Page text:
Featured Research

from universities, journals, and other organizations

Designing an acoustic diode: Novel design for brighter, clearer ultrasound images and improve diagnosis and therapy

Date:
November 1, 2013
Source:
American Institute of Physics
Summary:
Most people know about ultrasound through its role in prenatal imaging: those grainy, grey outlines of junior constructed from reflected sound waves. A new technology called an "acoustic diode" may dramatically improve future ultrasound images by changing the way sound waves are transmitted.

This is a schematic illustration of "acoustic diode" made of a zero refractive-index medium (ZIM) prism, which only allows the acoustic waves comes from the left ("positive incidence") to pass but blocks the waves from right ("negative incidence").
Credit: Urbana/ B. Liang

Most people know about ultrasound through its role in prenatal imaging: those grainy, grey outlines of junior constructed from reflected sound waves. A new technology called an "acoustic diode," envisioned by researchers in China's Nanjing University, may dramatically improve future ultrasound images by changing the way sound waves are transmitted.

Related Articles


In the journal Applied Physics Letters, which is produced by AIP Publishing, the scientists describe the theoretical framework for an acoustic diode -- a device that achieves a one-way transmission of sound waves much the same as an electrical diode controls the one-way transmission of electrical impulses.

The one-way flow of sound would provide brighter and clearer ultrasound images by eliminating acoustic disturbances caused by sound waves going in two directions at the same time and interfering with each other, explained researcher Jian-chun Cheng.

"The propagation direction of the output wave would be controlled freely and precisely," Cheng said. "These features are crucial for the medical ultrasound applications of the resulting devices."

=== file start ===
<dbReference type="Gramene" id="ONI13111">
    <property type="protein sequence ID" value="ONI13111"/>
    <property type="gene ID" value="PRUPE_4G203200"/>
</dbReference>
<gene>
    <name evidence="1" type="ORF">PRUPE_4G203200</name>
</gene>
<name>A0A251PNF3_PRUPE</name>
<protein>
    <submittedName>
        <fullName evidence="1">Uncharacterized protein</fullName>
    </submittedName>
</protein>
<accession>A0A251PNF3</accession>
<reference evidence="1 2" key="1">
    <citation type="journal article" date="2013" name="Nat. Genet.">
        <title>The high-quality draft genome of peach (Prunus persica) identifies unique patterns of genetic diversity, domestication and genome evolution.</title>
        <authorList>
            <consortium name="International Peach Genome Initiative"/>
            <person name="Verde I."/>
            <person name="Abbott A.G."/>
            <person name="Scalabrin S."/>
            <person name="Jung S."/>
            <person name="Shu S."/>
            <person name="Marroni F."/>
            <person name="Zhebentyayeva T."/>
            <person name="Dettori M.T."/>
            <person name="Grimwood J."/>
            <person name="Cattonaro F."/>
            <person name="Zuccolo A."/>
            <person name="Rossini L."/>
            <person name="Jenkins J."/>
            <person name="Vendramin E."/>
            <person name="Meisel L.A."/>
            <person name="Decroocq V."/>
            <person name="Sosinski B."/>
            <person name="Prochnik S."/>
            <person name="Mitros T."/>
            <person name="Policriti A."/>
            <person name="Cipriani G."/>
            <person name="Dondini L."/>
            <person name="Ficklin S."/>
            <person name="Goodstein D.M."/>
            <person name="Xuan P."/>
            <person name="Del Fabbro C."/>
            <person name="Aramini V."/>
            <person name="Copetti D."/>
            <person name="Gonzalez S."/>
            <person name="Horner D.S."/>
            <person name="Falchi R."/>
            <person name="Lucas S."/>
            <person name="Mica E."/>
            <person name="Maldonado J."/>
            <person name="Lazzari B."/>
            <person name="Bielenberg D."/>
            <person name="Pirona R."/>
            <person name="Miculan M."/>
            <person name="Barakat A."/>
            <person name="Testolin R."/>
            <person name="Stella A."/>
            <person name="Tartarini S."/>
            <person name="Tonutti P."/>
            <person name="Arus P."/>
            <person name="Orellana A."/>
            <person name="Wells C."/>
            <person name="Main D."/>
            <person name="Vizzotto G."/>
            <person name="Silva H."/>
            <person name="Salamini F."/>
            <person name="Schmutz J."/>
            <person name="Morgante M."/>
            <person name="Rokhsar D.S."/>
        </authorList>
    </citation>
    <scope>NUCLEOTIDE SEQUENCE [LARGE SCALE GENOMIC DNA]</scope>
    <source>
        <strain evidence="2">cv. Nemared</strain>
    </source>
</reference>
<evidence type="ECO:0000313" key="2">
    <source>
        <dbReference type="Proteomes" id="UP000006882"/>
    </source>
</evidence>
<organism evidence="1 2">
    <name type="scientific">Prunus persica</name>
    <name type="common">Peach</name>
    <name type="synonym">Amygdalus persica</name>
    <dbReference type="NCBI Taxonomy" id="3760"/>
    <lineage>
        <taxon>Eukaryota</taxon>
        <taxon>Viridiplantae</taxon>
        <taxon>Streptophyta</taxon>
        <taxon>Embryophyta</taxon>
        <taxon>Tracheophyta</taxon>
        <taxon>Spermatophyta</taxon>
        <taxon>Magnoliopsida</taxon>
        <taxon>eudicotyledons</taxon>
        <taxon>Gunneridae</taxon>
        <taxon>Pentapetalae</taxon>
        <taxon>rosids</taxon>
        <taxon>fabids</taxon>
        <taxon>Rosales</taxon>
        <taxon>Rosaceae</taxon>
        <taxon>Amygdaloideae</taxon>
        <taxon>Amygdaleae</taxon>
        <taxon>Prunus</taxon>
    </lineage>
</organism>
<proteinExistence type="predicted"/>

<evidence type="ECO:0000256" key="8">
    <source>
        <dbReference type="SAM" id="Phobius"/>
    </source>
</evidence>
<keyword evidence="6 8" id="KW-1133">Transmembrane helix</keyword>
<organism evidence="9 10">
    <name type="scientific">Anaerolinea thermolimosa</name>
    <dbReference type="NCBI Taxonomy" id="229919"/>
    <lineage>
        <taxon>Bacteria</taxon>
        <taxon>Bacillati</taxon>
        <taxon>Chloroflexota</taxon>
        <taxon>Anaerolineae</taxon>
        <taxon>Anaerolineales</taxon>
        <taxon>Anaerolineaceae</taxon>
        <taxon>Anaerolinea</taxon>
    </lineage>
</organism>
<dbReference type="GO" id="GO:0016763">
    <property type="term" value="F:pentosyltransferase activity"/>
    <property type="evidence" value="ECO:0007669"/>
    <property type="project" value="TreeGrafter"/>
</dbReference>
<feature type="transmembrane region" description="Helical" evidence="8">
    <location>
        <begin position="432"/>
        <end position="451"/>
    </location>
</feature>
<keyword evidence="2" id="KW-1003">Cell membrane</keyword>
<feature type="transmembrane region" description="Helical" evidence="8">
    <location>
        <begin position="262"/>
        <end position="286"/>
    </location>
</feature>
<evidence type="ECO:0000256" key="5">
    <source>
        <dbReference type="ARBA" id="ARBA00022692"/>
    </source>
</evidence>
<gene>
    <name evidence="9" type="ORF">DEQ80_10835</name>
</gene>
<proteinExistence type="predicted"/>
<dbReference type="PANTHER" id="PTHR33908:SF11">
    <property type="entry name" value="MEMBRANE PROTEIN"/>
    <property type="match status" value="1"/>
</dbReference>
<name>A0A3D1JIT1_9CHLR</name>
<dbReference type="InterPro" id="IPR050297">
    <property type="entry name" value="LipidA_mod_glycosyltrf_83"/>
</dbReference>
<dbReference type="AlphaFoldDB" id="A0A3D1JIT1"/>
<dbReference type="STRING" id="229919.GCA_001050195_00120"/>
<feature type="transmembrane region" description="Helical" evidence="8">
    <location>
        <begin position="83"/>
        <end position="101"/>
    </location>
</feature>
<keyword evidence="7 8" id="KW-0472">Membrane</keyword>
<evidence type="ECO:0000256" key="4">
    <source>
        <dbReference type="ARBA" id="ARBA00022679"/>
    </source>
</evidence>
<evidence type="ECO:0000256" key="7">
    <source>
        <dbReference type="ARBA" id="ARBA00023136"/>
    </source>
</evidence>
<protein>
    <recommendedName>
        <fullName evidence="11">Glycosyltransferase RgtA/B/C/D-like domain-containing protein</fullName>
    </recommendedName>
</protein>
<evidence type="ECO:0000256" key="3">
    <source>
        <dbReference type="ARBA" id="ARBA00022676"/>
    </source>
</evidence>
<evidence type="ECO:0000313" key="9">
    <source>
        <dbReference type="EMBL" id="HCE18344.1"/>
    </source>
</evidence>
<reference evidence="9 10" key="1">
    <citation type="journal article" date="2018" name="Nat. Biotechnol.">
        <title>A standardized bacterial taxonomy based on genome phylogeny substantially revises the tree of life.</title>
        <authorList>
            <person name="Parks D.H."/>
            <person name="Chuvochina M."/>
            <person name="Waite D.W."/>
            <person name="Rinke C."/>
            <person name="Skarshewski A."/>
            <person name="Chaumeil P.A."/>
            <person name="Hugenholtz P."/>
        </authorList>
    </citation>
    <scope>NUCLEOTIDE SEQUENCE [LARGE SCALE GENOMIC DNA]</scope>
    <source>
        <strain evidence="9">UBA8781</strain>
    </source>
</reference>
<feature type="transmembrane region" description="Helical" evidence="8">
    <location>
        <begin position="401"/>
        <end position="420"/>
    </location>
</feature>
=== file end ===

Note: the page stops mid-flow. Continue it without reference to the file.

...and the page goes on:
How the Acoustic Diode Would Work

Sound waves easily flow in two directions. Yet in nature, total reflection of sound in one direction is known to occur at the air-water interface. This gave investigators the idea that an acoustical diode could be constructed by transmitting acoustic waves using an asymmetric prism to create total unidirectional reflection.

The team developed its theoretical model based on a material not found in nature called a near-Zero Index Metamaterial (ZIM) and a prism to create high transmission efficacy acoustic waves that strike a reflective boundary from two opposite sides.

In theory, explained Dr. Cheng, "This would produce a unique tunneling effect and an unprecedented property that the output waveform is kept consistent with those of the waves traveling toward a boundary. "


Story Source:

The above story is based on materials provided by American Institute of Physics. Note: Materials may be edited for content and length.


Journal Reference:

  1. Yong Li, Bin Liang, Zhong-ming Gu, Xin-ye Zou, Jian-chun Cheng. Unidirectional acoustic transmission through a prism with near-zero refractive index. Applied Physics Letters, 2013; 103 (5): 053505 DOI: 10.1063/1.4817249

Cite This Page:

American Institute of Physics. "Designing an acoustic diode: Novel design for brighter, clearer ultrasound images and improve diagnosis and therapy." ScienceDaily. ScienceDaily, 1 November 2013. <www.sciencedaily.com/releases/2013/11/131101112419.htm>.